My pastor tweeted some wise words the other day, "Just reviewed our school's family life education. Parents, talk to your kids before their teachers do. It's your job!"
Why do parent's avoid talking to their children about important aspects of life? Topics having to do with sexuality, relationships, inappropriate behavior, and drugs. No, I'm not alluding to those tear-filled diatribes after a bell has been wrung that can't be unwrung, nor those in-the-moment nagging reprimands. I'm referring to those deliberate and tender parent-child talks that outline firm boundaries, teach them and remind them of the values that you want them to embrace, and clarify misconceptions before they become set in granite. Sure these talks can be awkward, can make us feel vulnerable, and can completely take us out of our comfort zone. However, these moments are an important component of parenting, and while they are no guarantee that your children will make it through adolescence unscathed, I think they give them a better chance to recognize trouble and avoid it based on knowledge and truth.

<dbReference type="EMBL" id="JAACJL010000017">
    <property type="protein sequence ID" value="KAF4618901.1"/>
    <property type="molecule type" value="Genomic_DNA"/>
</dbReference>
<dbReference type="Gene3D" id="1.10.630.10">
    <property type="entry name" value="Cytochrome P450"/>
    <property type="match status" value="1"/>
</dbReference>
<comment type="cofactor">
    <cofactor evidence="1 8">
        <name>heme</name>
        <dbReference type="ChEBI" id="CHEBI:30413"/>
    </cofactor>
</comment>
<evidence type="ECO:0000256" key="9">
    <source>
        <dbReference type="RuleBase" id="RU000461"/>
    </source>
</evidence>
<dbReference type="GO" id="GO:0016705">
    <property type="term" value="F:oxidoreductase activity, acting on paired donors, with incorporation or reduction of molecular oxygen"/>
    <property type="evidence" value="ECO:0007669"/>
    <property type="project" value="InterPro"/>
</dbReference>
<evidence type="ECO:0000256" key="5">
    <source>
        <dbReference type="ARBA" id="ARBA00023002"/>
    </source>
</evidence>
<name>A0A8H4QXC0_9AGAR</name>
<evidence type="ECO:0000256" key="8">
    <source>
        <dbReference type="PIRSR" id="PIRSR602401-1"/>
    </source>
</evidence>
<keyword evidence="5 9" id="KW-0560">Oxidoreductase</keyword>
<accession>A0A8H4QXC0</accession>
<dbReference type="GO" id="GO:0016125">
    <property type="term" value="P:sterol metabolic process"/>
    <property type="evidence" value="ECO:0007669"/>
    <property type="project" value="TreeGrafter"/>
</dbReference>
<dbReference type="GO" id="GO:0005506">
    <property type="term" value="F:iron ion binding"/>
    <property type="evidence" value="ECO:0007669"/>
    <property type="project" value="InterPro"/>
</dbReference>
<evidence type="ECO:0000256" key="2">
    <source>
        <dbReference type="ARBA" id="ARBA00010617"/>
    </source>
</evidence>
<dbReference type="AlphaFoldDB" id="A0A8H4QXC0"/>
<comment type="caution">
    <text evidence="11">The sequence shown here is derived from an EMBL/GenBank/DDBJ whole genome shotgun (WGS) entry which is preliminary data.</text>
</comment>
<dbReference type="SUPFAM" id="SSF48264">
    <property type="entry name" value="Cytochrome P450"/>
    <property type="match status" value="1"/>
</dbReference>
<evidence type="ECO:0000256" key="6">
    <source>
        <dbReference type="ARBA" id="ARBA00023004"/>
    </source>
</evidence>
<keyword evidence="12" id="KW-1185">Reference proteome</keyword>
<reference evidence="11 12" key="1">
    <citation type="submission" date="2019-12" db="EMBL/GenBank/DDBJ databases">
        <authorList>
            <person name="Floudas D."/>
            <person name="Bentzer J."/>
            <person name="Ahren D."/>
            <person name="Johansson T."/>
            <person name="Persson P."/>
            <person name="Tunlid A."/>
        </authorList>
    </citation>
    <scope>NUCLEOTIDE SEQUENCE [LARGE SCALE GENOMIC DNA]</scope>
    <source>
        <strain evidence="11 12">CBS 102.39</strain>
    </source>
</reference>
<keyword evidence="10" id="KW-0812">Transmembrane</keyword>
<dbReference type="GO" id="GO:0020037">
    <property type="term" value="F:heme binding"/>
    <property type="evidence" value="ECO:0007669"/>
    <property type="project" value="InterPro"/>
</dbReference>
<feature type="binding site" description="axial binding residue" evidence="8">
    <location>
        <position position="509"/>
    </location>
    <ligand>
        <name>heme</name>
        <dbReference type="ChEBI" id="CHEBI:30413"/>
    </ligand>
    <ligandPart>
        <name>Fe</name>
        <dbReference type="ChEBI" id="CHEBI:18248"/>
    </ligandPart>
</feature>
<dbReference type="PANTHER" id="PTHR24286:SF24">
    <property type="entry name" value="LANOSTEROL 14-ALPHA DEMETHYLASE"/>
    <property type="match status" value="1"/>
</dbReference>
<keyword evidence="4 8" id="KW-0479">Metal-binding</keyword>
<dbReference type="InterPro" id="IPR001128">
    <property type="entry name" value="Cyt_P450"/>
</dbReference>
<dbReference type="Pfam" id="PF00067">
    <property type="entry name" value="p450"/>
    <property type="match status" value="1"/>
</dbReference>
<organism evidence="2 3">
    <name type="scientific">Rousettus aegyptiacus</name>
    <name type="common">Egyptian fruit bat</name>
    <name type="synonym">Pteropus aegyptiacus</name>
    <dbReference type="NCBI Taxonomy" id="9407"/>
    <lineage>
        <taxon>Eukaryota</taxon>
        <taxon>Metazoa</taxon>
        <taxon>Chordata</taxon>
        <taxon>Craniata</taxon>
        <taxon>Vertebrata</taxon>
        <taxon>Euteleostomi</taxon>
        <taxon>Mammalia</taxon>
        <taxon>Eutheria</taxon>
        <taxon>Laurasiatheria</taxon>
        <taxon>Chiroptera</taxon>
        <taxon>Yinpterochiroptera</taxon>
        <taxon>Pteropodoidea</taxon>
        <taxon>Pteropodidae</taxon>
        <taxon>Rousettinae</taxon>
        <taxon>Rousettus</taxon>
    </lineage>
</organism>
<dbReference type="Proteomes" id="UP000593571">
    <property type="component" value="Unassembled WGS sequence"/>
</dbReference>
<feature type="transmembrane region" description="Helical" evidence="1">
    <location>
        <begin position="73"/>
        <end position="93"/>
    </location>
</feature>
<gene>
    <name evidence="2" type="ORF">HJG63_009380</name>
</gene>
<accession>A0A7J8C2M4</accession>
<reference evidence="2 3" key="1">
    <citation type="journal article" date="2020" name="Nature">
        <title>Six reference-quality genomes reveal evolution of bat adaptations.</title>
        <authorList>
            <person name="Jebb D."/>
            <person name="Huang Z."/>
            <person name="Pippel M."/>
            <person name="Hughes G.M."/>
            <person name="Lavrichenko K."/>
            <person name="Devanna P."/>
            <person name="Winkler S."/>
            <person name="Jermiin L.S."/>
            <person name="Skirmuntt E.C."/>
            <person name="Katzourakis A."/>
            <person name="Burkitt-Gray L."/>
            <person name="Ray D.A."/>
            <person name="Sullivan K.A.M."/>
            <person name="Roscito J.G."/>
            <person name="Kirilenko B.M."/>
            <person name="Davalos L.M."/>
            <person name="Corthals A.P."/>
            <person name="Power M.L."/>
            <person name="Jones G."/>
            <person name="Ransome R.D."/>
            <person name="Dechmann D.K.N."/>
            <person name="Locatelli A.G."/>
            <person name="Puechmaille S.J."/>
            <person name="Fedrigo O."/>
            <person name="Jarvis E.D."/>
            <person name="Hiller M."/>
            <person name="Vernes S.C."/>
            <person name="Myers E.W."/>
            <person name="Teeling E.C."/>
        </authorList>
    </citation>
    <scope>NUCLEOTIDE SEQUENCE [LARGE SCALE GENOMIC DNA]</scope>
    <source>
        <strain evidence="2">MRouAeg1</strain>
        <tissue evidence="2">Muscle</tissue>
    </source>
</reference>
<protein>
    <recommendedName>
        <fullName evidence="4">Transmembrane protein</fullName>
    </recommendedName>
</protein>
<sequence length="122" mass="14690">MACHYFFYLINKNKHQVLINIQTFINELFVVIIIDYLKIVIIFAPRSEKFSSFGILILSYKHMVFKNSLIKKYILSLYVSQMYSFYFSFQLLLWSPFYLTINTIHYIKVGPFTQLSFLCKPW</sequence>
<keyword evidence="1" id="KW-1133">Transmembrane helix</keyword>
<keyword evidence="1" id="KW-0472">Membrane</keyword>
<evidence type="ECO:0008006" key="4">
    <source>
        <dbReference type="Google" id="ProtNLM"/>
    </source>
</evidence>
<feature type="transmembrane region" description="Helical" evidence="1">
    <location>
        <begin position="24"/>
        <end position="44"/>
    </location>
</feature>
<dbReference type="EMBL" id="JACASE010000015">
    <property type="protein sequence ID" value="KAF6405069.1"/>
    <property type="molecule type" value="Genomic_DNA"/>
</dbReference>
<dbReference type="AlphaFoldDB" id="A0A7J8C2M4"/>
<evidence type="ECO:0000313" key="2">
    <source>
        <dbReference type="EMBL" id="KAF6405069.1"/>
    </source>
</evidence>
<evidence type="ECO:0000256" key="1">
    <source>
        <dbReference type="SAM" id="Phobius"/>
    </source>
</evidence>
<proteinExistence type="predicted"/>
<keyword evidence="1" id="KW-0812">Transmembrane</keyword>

In my house, having the "talk" with my daughter is not and was not meant to be a one time event. In fact, I have made it an annual occurrence linked to the start of the school year. In our last day together before she goes back to classes each year, I talk with her about a number of issues that I think she should be aware of and understand. Whether I am giving her new information or reminding her of things we have discussed before, I purposefully and intentionally set aside this time. Certainly my words and intentions aren't always understood and do not always penetrate as deeply as I would like, but she knows that I am trying my best to help her and to love her. Also, each time I talk to her, it makes it easier for me to enter into this type of discussion and makes it more likely that I will be heard in the future.